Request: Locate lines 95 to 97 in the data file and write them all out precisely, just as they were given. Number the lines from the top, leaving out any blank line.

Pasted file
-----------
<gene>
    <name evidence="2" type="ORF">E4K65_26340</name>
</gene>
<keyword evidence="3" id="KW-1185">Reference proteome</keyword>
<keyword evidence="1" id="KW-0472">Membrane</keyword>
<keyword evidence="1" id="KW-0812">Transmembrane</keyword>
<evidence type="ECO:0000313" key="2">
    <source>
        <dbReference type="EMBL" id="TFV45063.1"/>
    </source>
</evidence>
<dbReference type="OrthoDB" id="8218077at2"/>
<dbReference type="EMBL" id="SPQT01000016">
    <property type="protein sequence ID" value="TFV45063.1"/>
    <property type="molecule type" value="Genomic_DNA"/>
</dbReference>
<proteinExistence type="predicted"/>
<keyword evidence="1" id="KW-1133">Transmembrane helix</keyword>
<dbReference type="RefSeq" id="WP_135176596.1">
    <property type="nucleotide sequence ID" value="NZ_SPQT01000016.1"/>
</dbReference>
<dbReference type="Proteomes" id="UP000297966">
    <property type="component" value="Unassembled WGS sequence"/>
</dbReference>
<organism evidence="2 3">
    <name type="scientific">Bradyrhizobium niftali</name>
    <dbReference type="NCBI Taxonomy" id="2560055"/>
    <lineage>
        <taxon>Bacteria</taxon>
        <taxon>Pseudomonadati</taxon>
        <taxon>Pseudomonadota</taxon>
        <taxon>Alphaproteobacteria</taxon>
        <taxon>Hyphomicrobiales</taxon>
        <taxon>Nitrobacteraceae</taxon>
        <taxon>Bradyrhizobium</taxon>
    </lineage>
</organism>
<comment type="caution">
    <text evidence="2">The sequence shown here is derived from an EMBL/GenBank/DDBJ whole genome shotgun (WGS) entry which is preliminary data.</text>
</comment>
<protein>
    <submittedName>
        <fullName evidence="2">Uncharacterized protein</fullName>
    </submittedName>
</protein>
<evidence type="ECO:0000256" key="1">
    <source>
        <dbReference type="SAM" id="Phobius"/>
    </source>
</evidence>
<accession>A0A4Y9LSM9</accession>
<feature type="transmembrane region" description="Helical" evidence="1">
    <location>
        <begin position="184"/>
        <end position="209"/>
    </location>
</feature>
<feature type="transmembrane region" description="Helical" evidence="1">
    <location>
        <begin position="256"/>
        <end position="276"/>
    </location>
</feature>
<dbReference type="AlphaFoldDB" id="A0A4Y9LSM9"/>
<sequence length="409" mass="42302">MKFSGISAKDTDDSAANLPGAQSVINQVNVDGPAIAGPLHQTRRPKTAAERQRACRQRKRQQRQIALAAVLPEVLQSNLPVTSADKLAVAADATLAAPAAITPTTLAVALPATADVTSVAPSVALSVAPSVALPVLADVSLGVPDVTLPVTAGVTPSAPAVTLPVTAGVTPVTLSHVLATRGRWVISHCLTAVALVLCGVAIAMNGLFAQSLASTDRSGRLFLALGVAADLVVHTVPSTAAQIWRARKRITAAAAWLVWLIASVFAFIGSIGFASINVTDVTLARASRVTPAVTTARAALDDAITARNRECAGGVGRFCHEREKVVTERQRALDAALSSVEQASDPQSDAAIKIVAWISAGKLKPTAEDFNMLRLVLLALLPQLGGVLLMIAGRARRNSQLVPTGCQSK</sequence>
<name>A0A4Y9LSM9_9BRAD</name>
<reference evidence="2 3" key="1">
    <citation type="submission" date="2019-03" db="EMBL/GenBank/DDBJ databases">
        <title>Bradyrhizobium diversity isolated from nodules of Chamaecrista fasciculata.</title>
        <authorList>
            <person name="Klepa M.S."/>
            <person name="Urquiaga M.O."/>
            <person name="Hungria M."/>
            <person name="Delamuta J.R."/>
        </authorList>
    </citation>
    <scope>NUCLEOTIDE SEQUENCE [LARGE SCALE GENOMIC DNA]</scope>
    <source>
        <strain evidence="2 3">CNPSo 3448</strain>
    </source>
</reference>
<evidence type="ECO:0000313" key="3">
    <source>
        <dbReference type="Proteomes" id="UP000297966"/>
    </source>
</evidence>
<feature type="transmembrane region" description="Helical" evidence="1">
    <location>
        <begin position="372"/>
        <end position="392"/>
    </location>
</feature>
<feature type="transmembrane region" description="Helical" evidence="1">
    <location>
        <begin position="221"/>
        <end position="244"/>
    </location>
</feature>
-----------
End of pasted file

        <begin position="221"/>
        <end position="244"/>
    </location>